Wednesday, October 5, 2011

Steve Jobs

Admittedly, I've always been an Apple guy. The interface was always more intuitive for me, and I just wanted my computer to be a tool, not a hobby. I wanted it to be seamless with the function I wanted it to do, and I wanted what interaction I did have to be esthetically pleasing. Like cooking in a pretty kitchen.
Now you don't need a pretty kitchen to cook a great meal, but I prefer it. Some of the best cooks I know have chaotic kitchens with pots and pans everywhere. And their food is great. But I end up frazzled in that kind of kitchen.

But Mr. Jobs, well, he saw further. He saw past just making a pretty kitchen, and wanted you to have an entirely new perspective on cooking. It's still cooking, but you can do it in a new way.

iMac, to iPod, to iPad. All of these devices are changing how we view and handle information and so many of the outcomes of these. The portability, the effortlessness of the interface. These let us focus on the task, not on how we do it.

And that, in my mind, is what good design is all about.

Sunday, October 2, 2011


Had some friends over last night. Couple of Marxists (though we have argued about exactly what they are, so I may be a little off there - but you get the idea). We talked about the my new house reno, about the food they cooked for us - yes, they visit us and then cook. Awesome or what? I did supply the wine though, and there was a fair bit of it.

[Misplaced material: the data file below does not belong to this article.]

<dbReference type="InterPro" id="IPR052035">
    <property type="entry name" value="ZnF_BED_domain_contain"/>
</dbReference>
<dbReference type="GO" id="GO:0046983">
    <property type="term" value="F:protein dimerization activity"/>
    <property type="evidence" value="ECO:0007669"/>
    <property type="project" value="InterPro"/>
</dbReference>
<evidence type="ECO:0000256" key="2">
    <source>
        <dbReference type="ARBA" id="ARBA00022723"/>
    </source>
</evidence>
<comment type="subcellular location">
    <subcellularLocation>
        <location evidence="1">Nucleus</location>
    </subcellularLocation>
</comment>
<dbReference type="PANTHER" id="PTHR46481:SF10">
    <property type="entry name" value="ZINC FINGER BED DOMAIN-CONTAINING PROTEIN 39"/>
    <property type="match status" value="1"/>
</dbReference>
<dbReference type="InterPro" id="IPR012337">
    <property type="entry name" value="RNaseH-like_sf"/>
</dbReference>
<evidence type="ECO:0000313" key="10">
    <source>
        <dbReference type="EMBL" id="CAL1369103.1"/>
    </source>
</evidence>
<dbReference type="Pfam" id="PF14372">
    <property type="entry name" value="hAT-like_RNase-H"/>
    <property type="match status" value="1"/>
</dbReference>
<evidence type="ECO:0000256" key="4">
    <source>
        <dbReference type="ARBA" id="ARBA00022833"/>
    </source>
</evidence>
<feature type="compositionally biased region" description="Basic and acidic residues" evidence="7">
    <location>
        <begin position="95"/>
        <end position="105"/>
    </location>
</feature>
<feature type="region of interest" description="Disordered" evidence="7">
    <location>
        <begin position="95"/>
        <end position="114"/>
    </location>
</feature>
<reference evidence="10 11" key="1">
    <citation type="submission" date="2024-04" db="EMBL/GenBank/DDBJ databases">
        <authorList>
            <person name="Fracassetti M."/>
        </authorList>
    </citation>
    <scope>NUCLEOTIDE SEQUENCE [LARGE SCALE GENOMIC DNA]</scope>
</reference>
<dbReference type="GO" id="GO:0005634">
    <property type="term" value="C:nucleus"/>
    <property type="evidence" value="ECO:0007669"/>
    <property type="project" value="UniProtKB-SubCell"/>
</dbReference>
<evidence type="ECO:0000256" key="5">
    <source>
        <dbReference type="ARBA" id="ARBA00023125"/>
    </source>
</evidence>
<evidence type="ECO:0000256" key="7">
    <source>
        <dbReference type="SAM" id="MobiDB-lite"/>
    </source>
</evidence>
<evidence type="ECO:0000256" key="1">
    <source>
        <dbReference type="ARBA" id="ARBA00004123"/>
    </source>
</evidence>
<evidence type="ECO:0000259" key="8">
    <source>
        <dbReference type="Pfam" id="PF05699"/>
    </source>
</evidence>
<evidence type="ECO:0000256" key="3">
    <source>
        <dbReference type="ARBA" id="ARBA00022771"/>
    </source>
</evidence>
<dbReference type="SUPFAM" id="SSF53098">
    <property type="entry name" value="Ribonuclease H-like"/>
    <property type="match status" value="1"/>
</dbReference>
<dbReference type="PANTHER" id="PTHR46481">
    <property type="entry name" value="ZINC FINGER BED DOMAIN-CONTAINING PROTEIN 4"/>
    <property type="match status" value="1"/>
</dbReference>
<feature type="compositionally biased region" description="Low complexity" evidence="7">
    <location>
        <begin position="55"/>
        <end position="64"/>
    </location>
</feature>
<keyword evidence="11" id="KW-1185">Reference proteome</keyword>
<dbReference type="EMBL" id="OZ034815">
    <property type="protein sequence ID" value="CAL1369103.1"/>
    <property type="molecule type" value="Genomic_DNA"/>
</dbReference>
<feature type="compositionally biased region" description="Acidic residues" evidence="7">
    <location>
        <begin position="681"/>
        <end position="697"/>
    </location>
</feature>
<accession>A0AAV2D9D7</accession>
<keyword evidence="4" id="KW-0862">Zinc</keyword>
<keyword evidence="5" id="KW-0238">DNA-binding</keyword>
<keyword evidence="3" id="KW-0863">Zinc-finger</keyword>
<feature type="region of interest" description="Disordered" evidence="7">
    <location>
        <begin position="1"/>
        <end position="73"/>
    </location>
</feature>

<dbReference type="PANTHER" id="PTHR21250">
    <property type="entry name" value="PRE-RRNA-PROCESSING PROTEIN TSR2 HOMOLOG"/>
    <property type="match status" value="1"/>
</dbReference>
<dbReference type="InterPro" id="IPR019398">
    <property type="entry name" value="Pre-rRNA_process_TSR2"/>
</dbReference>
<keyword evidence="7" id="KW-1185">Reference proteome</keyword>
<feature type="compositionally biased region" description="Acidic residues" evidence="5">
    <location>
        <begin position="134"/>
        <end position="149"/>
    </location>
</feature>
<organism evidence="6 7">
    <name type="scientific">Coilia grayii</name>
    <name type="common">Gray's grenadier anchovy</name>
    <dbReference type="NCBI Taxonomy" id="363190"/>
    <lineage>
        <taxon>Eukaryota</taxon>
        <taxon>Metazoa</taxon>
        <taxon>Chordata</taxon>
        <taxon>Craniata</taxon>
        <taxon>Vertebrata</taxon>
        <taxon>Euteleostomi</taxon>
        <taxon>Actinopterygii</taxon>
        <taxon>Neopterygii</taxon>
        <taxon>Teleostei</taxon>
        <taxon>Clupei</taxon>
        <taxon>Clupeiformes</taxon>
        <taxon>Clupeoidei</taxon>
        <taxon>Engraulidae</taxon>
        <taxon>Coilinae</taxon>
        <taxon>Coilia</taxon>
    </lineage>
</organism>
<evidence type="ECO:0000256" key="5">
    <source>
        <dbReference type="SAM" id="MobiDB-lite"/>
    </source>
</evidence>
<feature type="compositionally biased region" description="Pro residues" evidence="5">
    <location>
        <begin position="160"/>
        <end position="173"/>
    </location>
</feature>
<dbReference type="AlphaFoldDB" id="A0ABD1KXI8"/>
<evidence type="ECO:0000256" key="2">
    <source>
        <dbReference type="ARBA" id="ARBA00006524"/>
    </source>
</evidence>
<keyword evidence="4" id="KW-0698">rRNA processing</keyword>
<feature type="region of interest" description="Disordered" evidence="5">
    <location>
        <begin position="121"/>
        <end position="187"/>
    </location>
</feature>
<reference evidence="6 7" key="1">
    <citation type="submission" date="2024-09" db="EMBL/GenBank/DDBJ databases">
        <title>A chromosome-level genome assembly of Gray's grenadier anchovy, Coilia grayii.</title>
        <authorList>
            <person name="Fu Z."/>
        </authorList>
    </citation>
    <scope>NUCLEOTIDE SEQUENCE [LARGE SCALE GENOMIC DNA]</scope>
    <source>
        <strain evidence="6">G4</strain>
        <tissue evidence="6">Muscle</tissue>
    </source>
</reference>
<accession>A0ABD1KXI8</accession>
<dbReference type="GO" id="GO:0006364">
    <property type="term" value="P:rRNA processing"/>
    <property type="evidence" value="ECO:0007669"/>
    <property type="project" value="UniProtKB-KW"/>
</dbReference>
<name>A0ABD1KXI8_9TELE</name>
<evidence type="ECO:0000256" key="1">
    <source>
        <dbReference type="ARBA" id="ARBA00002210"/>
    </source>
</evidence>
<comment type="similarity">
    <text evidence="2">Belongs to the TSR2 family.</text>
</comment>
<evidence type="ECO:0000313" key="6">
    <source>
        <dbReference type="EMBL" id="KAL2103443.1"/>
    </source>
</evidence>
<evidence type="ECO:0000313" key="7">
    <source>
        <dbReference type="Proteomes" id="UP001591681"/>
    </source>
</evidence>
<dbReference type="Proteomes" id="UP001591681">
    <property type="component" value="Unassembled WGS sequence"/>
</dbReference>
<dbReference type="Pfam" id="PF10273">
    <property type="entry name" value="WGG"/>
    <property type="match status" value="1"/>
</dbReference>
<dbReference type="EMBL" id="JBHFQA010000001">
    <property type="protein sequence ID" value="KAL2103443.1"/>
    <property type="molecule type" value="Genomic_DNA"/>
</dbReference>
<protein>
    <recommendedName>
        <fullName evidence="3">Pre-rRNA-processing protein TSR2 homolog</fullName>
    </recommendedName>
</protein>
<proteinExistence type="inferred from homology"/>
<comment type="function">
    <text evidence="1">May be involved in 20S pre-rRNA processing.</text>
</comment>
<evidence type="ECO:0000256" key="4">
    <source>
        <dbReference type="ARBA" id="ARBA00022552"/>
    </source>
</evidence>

And we talked about politics. Not about the tactical back and forth that you see on the TV. Not even the policy that you see on some of the more in depth coverage shows that have a small (if dedicated) viewership. But about what we think the system should do. What the system means. All very meta stuff and I was thinking a lot about the culture that would yield a society where these kinds of conversations would be more prevalent.

Conversations  about what it means to live in the world we are in. Not always that meta shit, but also about policy, about what matters to us. Not just politics either, but arts and sports (doing and watching) and crafts and hobbies - stuff that has more substance - because fun is serious stuff.

And you know, serious topics can be presented in an interesting way. Look at any good documentary. So what is it in our culture that keeps us from doing this more. Are we all just too tired, or is it simply that we are getting shouted down by the latest ephemera from the world of reality TV.

And who makes that choice. Because its not just us. We can choose not to partake, but if the culture as a whole is screaming about the seasonal stars of Big Brother and the like, well it's difficult to talk over the nonsensical din.